Some time ago, the papers carried reports and images that seemed to bear out the stereotype of the greedy “slumlord”: One landlord in Berlin simply walled up the window of a tenant that gave him trouble. Another story that made recent headlines involved a family in Prenzlauer Berg that was asked to pay a rent three times as high after their flat had been modernised. Predictably, such accounts make tenants nervous.
Then again, you keep reading about “freeloaders,” with images of trashed flats shown to illustrate the point, or about landlords now frantic because they based their pension schemes entirely on the revenues from a let condominium. Images likes these will make those anxious who are pondering the purchase of a let condominium as private investment.
But let’s be honest: neither the cliché of the slumlord walling up his tenants’ windows nor that of freeloaders leaving wrecked flats in their wake are in any way representative of the relationship between tenants and landlords in Berlin. It is common knowledge that media prefer to write about the mailman biting the dog than about the dog biting the mailman. And they are more likely to cover planes crashes than safe landings. You can hardly blame the media for the fact, for after all, who would even bother to read the paper if the safe touch-downs of airliners at Berlin Airport regularly made the front page?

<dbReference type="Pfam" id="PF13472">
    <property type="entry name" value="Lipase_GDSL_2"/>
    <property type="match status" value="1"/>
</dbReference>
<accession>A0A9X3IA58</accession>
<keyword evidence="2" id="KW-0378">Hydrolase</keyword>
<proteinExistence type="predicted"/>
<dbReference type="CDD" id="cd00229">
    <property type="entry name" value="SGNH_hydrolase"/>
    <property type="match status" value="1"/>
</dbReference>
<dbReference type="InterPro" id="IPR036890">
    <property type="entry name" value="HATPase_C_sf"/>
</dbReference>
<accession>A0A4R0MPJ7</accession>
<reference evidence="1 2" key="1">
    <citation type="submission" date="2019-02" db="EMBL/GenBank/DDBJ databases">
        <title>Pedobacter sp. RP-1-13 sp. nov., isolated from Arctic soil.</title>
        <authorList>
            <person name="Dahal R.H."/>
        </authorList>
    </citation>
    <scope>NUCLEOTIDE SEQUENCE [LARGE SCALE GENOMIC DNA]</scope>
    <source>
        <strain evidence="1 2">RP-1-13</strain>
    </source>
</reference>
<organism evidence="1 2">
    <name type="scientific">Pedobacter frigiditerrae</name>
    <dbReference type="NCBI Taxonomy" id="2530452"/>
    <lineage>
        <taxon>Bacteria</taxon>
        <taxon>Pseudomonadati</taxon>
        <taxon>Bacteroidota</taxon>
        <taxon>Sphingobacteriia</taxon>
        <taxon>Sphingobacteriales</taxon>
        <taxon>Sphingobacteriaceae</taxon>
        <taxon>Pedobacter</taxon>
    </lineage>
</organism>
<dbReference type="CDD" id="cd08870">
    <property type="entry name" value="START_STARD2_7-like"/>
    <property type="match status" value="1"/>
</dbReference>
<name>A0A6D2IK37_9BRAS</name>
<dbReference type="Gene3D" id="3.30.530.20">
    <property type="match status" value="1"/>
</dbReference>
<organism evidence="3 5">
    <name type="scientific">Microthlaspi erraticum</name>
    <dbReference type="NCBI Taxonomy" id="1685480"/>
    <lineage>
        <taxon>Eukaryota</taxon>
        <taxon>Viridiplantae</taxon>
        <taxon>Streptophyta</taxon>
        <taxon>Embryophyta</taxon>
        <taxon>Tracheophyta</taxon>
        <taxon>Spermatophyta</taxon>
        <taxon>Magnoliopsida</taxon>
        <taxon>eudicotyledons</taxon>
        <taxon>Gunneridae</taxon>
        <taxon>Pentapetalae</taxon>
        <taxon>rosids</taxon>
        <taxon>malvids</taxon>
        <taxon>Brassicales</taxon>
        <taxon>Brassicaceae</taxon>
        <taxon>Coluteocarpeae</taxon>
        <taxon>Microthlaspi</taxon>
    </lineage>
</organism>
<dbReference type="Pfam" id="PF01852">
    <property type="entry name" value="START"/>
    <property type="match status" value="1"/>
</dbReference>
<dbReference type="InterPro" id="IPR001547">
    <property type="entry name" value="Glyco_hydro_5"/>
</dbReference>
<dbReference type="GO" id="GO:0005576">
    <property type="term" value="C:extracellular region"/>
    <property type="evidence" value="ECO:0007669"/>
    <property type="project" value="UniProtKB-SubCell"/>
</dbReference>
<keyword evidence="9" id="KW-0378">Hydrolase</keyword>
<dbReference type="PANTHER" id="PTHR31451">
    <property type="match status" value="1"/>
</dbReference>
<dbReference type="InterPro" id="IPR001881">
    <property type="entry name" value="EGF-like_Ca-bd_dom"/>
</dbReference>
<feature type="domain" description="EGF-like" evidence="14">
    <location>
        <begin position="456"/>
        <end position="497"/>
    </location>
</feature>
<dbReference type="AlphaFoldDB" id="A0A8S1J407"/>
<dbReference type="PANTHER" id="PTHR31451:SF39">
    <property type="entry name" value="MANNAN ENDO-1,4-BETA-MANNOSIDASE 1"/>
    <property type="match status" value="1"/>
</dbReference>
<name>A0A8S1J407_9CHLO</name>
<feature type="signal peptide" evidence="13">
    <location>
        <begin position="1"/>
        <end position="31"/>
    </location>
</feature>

The truth being, though, that relations between lessors and lessees in Germany tend to be quite good. They are more aptly captured in the term ‘social harmony’ than by the term ‘perennial strife.’ Most lessors have a vested interest in being on good terms with their lessees, and vice versa.
This social harmony is now being put in jeopardy by the law to enact the so-called rent freeze. It is a complicated law, and its wording is hazy. Legal experts have decried the fact that it is bristling with ambiguous legal terminology. It took the experts in the Federal Ministry of Justice no less than 40 pages to elaborate the new law, which is expected to become effective next year. One tell-tale sentence in the Ministry’s comment is the following: “Disputes between the contracting parties concerning the permissible rent level at the start of the term of lease in areas affected by the new rules are likely to encumber lessors, lessees and the justice system which additional costs of an unforeseeable scale.”
Take a moment to let the import of this line sink in: The legal experts in the Federal Ministry of Justice are well aware that the law will invite litigation and set off an avalanche of law suits. So lawmakers willingly accept that the social harmony between tenants and landlords will be put in harm’s way.